Monday, March 3

The Garden Path

This is the last day of my monthly three day weekend. I charged out of the office so fast on Friday I left an Amber-shaped hole in the wall as I left. Earlier this week, on Wednesday, we had two gallery teachers out sick on the same day. There are only four of us, so that meant half of our force was decimated. So, it was a crazy morning, but it also turned out to be one of the most beautiful sunny days we’ve had here in awhile. After lunch, I asked one of the other teachers if she’d like to go for a walk in the gardens to take advantage of the weather, and she thought it was a great idea. We ended up playing hookie for a good hour and a half, wandering through the gardens, chatting about nothing in particular, and soaking up the sun. It was a relaxing diversion after the craziness of the morning. The Villa's gardens are awesome. I can't believe rich people get something like that all to themselves.

These days aside from the usual teaching I'm also simultaneously preparing for a staff ed. session on Greco-Roman Egypt, teaching the UCLA ancient Egyptian religion class, and trying to study for the exhibit opening next week called Color of Life. These changing exhibits are fun to have at the museum, but it's a little stressful when they first arrive and you have only a short amount of time to learn enough about it to teach and discuss it intelligently with the public. This new exhibit features polychrome (multi-colored) sculpture from the ancient world through contemporary art. The academic premise of the show isn't very sound, but I think the public will like it.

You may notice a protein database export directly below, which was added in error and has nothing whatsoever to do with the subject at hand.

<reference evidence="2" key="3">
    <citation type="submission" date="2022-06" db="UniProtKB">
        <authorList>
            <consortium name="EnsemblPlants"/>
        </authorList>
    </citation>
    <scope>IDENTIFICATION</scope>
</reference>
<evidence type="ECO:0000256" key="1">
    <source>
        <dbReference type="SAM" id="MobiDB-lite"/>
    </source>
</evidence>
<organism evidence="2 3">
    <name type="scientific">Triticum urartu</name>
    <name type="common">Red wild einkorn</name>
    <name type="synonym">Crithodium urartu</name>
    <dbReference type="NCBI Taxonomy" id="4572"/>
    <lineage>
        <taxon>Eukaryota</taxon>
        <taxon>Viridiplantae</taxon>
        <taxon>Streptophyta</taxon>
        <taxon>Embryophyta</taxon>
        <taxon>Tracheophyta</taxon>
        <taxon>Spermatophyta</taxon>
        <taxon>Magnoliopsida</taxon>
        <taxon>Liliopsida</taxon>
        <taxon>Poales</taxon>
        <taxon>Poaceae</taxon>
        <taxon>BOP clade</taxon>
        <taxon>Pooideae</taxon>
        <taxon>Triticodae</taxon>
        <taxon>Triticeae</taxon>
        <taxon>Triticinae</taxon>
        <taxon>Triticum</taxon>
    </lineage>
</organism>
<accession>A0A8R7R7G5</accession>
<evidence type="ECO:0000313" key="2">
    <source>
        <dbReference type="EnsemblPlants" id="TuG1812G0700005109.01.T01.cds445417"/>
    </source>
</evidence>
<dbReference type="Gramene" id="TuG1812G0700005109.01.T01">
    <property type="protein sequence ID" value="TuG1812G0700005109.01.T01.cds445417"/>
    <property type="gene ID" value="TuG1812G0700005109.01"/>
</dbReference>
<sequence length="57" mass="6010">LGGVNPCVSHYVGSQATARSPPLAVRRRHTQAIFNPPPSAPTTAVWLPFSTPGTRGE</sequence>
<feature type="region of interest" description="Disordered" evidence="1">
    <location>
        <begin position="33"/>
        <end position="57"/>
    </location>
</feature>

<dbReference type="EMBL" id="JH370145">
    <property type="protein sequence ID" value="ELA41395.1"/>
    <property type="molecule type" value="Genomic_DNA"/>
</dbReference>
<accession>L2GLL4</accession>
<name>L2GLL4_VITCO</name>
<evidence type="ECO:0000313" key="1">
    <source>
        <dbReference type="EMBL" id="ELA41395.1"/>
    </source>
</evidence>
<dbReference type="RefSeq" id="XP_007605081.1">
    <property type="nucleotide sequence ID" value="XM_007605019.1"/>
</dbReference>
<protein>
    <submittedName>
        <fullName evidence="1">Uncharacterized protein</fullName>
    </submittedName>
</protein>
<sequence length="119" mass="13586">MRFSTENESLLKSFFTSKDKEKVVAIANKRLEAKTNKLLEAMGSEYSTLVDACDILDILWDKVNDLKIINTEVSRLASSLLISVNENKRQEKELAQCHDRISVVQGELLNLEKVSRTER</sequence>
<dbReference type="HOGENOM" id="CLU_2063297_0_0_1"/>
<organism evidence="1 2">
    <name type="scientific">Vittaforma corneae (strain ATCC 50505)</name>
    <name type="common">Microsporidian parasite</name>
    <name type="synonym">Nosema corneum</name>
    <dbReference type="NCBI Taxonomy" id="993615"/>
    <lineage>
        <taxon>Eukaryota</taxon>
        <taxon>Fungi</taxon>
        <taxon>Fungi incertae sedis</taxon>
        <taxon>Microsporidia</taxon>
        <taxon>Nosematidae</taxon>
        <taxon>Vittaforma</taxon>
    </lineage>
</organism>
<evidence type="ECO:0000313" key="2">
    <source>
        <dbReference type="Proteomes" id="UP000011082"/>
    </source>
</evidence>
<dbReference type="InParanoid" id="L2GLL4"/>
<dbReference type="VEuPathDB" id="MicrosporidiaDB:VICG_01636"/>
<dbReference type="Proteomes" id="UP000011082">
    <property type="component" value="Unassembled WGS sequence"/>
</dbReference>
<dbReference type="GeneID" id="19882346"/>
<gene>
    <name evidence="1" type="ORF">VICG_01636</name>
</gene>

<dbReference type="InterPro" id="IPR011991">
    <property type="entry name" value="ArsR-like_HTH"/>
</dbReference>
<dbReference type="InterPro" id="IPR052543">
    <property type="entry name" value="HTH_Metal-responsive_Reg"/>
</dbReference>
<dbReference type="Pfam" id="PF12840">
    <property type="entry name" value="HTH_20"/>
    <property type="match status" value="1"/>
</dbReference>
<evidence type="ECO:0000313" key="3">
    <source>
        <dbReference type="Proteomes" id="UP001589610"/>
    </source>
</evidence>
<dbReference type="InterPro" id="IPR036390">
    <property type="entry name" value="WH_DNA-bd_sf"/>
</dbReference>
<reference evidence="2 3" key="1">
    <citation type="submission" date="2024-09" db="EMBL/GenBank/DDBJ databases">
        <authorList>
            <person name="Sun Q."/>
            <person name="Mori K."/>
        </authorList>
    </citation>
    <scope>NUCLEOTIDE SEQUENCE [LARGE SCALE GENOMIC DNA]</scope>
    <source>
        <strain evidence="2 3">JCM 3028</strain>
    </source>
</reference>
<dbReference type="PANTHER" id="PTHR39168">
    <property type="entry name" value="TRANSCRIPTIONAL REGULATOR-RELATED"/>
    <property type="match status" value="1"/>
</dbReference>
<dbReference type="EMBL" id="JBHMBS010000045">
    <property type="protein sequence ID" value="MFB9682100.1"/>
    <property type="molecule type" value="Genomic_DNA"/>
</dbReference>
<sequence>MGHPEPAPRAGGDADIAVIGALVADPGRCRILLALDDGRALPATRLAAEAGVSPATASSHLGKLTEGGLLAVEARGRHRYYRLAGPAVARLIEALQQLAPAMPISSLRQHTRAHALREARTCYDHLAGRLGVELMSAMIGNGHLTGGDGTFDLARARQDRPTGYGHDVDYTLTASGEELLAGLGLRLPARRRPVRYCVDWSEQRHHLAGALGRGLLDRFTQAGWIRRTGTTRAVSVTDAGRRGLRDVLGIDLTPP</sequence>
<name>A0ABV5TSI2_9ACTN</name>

Now that I have the exhibition catalogue for this show, I've been reading through it. Looking at some of the objects, I'm really wondering how we're going to handle any school groups we might bring into those galleries. Nudity is one thing--I can handle that--but one object, the Anatomical Venus , is quite another. It looks like a serial killer has carefully and dramatically exposed her innards--and she's pregnant. Disturbing. She was a wax model originally created in the 18th century CE to be a scientific, anatomically correct model for doctors to study. As such, she can be opened and closed. Her face is truly jarring--she looks dead or drugged or both. Even though the Venus is the stuff of nightmares, I prefer dealing with that wax model compared to contemporary art because at least the Anatomical Venus has an historical context. For the most part I loathe contemporary art, but it appears sometime soon I'm going to have to find something good and/or interesting to say about it because this show contains contemporary sculpture too.
I just realized yesterday that the 28th of February, came and went and I didn’t even think about the fact that it marked five years since Eric and I have been together. Of course we’ve only been married a year, but if we’re counting time served (and I do) it’s been five. With a little luck and careful application of the right drugs, I think we just might go another five.

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